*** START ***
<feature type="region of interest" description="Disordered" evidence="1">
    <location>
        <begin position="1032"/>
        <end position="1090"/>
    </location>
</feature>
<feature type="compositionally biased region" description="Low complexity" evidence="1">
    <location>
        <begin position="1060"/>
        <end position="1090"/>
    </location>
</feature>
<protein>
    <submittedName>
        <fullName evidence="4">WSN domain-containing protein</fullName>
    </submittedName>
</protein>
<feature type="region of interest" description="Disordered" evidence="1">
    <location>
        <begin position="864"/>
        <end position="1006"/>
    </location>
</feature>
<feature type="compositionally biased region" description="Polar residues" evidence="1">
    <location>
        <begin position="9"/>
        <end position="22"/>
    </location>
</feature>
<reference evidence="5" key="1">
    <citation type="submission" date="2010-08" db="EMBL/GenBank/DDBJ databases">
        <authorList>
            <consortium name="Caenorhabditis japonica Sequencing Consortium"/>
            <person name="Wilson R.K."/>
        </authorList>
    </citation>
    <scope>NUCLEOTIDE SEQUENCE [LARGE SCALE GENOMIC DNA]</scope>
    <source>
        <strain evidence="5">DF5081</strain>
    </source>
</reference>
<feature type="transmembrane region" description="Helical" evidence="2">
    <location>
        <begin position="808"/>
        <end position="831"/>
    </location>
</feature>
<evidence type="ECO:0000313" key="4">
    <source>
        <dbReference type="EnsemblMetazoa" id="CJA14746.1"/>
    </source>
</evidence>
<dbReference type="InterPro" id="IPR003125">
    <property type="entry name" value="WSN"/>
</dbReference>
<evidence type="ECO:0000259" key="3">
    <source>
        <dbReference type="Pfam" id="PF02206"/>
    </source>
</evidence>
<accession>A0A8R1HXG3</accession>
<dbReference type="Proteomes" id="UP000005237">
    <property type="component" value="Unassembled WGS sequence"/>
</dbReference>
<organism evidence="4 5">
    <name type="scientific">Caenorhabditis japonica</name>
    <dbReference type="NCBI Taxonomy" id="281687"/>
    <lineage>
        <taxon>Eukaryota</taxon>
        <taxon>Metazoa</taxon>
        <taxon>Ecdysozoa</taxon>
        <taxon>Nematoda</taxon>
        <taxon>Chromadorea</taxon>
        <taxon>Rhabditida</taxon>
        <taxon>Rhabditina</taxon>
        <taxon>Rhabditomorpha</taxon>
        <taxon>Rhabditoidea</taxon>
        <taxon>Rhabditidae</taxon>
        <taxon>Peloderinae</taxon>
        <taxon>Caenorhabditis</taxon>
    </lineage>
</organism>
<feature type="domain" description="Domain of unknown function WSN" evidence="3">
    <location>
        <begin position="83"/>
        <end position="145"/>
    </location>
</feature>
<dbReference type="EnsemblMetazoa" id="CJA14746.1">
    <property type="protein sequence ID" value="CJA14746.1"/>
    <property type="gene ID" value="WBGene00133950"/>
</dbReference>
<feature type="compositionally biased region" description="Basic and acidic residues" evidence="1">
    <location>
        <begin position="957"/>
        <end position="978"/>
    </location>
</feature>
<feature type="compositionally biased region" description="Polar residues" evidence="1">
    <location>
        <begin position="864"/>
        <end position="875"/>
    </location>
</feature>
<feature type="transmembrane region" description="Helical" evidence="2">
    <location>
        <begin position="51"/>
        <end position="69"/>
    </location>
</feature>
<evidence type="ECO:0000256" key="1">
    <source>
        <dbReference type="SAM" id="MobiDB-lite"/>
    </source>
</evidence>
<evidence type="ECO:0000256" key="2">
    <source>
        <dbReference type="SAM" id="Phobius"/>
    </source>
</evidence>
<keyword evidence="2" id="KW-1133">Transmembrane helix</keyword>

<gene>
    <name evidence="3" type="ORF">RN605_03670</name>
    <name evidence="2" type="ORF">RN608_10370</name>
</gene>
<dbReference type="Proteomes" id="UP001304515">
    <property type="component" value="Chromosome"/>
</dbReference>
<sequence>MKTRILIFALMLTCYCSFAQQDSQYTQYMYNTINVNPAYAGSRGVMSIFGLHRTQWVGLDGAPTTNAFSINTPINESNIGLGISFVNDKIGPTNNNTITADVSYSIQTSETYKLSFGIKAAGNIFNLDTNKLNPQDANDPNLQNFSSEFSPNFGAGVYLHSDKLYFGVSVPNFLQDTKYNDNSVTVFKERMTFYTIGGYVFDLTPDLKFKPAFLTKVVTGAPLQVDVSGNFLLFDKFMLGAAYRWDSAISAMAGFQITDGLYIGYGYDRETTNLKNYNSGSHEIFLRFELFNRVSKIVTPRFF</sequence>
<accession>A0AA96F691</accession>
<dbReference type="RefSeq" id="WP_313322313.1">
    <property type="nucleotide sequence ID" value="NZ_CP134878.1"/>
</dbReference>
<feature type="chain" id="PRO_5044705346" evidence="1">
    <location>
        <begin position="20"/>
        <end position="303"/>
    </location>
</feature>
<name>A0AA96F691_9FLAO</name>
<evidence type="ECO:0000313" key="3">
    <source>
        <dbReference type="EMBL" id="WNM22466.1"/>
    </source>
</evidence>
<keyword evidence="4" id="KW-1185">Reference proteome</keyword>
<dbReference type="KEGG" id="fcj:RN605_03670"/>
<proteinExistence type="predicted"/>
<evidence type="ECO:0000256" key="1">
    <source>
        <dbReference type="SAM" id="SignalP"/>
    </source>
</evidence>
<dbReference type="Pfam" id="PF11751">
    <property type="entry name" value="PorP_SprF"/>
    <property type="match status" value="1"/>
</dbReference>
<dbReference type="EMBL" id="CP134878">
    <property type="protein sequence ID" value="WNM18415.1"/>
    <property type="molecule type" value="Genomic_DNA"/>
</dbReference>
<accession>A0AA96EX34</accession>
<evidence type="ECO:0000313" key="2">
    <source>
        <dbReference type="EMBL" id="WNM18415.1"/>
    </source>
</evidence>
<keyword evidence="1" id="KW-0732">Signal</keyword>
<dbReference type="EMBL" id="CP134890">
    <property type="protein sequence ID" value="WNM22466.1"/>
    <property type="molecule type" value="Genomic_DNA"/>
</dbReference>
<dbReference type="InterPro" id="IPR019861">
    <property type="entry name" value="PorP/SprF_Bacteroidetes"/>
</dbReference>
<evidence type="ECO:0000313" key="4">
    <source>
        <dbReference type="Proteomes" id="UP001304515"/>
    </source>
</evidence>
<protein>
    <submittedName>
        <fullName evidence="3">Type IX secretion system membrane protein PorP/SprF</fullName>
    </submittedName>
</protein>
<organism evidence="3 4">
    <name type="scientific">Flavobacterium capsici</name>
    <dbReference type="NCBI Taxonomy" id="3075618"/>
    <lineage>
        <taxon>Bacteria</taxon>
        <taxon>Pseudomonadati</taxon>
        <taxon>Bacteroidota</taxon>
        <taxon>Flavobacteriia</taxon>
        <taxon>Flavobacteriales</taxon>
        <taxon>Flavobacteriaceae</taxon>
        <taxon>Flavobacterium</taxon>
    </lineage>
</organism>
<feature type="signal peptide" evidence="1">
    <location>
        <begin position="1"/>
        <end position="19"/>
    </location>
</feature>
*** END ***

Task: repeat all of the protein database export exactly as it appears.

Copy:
<feature type="region of interest" description="Disordered" evidence="1">
    <location>
        <begin position="1032"/>
        <end position="1090"/>
    </location>
</feature>
<feature type="compositionally biased region" description="Low complexity" evidence="1">
    <location>
        <begin position="1060"/>
        <end position="1090"/>
    </location>
</feature>
<protein>
    <submittedName>
        <fullName evidence="4">WSN domain-containing protein</fullName>
    </submittedName>
</protein>
<feature type="region of interest" description="Disordered" evidence="1">
    <location>
        <begin position="864"/>
        <end position="1006"/>
    </location>
</feature>
<feature type="compositionally biased region" description="Polar residues" evidence="1">
    <location>
        <begin position="9"/>
        <end position="22"/>
    </location>
</feature>
<reference evidence="5" key="1">
    <citation type="submission" date="2010-08" db="EMBL/GenBank/DDBJ databases">
        <authorList>
            <consortium name="Caenorhabditis japonica Sequencing Consortium"/>
            <person name="Wilson R.K."/>
        </authorList>
    </citation>
    <scope>NUCLEOTIDE SEQUENCE [LARGE SCALE GENOMIC DNA]</scope>
    <source>
        <strain evidence="5">DF5081</strain>
    </source>
</reference>
<feature type="transmembrane region" description="Helical" evidence="2">
    <location>
        <begin position="808"/>
        <end position="831"/>
    </location>
</feature>
<evidence type="ECO:0000313" key="4">
    <source>
        <dbReference type="EnsemblMetazoa" id="CJA14746.1"/>
    </source>
</evidence>
<dbReference type="InterPro" id="IPR003125">
    <property type="entry name" value="WSN"/>
</dbReference>
<evidence type="ECO:0000259" key="3">
    <source>
        <dbReference type="Pfam" id="PF02206"/>
    </source>
</evidence>
<accession>A0A8R1HXG3</accession>
<dbReference type="Proteomes" id="UP000005237">
    <property type="component" value="Unassembled WGS sequence"/>
</dbReference>
<organism evidence="4 5">
    <name type="scientific">Caenorhabditis japonica</name>
    <dbReference type="NCBI Taxonomy" id="281687"/>
    <lineage>
        <taxon>Eukaryota</taxon>
        <taxon>Metazoa</taxon>
        <taxon>Ecdysozoa</taxon>
        <taxon>Nematoda</taxon>
        <taxon>Chromadorea</taxon>
        <taxon>Rhabditida</taxon>
        <taxon>Rhabditina</taxon>
        <taxon>Rhabditomorpha</taxon>
        <taxon>Rhabditoidea</taxon>
        <taxon>Rhabditidae</taxon>
        <taxon>Peloderinae</taxon>
        <taxon>Caenorhabditis</taxon>
    </lineage>
</organism>
<feature type="domain" description="Domain of unknown function WSN" evidence="3">
    <location>
        <begin position="83"/>
        <end position="145"/>
    </location>
</feature>
<dbReference type="EnsemblMetazoa" id="CJA14746.1">
    <property type="protein sequence ID" value="CJA14746.1"/>
    <property type="gene ID" value="WBGene00133950"/>
</dbReference>
<feature type="compositionally biased region" description="Basic and acidic residues" evidence="1">
    <location>
        <begin position="957"/>
        <end position="978"/>
    </location>
</feature>
<feature type="compositionally biased region" description="Polar residues" evidence="1">
    <location>
        <begin position="864"/>
        <end position="875"/>
    </location>
</feature>
<feature type="transmembrane region" description="Helical" evidence="2">
    <location>
        <begin position="51"/>
        <end position="69"/>
    </location>
</feature>
<evidence type="ECO:0000256" key="1">
    <source>
        <dbReference type="SAM" id="MobiDB-lite"/>
    </source>
</evidence>
<evidence type="ECO:0000256" key="2">
    <source>
        <dbReference type="SAM" id="Phobius"/>
    </source>
</evidence>
<keyword evidence="2" id="KW-1133">Transmembrane helix</keyword>

<gene>
    <name evidence="3" type="ORF">RN605_03670</name>
    <name evidence="2" type="ORF">RN608_10370</name>
</gene>
<dbReference type="Proteomes" id="UP001304515">
    <property type="component" value="Chromosome"/>
</dbReference>
<sequence>MKTRILIFALMLTCYCSFAQQDSQYTQYMYNTINVNPAYAGSRGVMSIFGLHRTQWVGLDGAPTTNAFSINTPINESNIGLGISFVNDKIGPTNNNTITADVSYSIQTSETYKLSFGIKAAGNIFNLDTNKLNPQDANDPNLQNFSSEFSPNFGAGVYLHSDKLYFGVSVPNFLQDTKYNDNSVTVFKERMTFYTIGGYVFDLTPDLKFKPAFLTKVVTGAPLQVDVSGNFLLFDKFMLGAAYRWDSAISAMAGFQITDGLYIGYGYDRETTNLKNYNSGSHEIFLRFELFNRVSKIVTPRFF</sequence>
<accession>A0AA96F691</accession>
<dbReference type="RefSeq" id="WP_313322313.1">
    <property type="nucleotide sequence ID" value="NZ_CP134878.1"/>
</dbReference>
<feature type="chain" id="PRO_5044705346" evidence="1">
    <location>
        <begin position="20"/>
        <end position="303"/>
    </location>
</feature>
<name>A0AA96F691_9FLAO</name>
<evidence type="ECO:0000313" key="3">
    <source>
        <dbReference type="EMBL" id="WNM22466.1"/>
    </source>
</evidence>
<keyword evidence="4" id="KW-1185">Reference proteome</keyword>
<dbReference type="KEGG" id="fcj:RN605_03670"/>
<proteinExistence type="predicted"/>
<evidence type="ECO:0000256" key="1">
    <source>
        <dbReference type="SAM" id="SignalP"/>
    </source>
</evidence>
<dbReference type="Pfam" id="PF11751">
    <property type="entry name" value="PorP_SprF"/>
    <property type="match status" value="1"/>
</dbReference>
<dbReference type="EMBL" id="CP134878">
    <property type="protein sequence ID" value="WNM18415.1"/>
    <property type="molecule type" value="Genomic_DNA"/>
</dbReference>
<accession>A0AA96EX34</accession>
<evidence type="ECO:0000313" key="2">
    <source>
        <dbReference type="EMBL" id="WNM18415.1"/>
    </source>
</evidence>
<keyword evidence="1" id="KW-0732">Signal</keyword>
<dbReference type="EMBL" id="CP134890">
    <property type="protein sequence ID" value="WNM22466.1"/>
    <property type="molecule type" value="Genomic_DNA"/>
</dbReference>
<dbReference type="InterPro" id="IPR019861">
    <property type="entry name" value="PorP/SprF_Bacteroidetes"/>
</dbReference>
<evidence type="ECO:0000313" key="4">
    <source>
        <dbReference type="Proteomes" id="UP001304515"/>
    </source>
</evidence>
<protein>
    <submittedName>
        <fullName evidence="3">Type IX secretion system membrane protein PorP/SprF</fullName>
    </submittedName>
</protein>
<organism evidence="3 4">
    <name type="scientific">Flavobacterium capsici</name>
    <dbReference type="NCBI Taxonomy" id="3075618"/>
    <lineage>
        <taxon>Bacteria</taxon>
        <taxon>Pseudomonadati</taxon>
        <taxon>Bacteroidota</taxon>
        <taxon>Flavobacteriia</taxon>
        <taxon>Flavobacteriales</taxon>
        <taxon>Flavobacteriaceae</taxon>
        <taxon>Flavobacterium</taxon>
    </lineage>
</organism>
<feature type="signal peptide" evidence="1">
    <location>
        <begin position="1"/>
        <end position="19"/>
    </location>
</feature>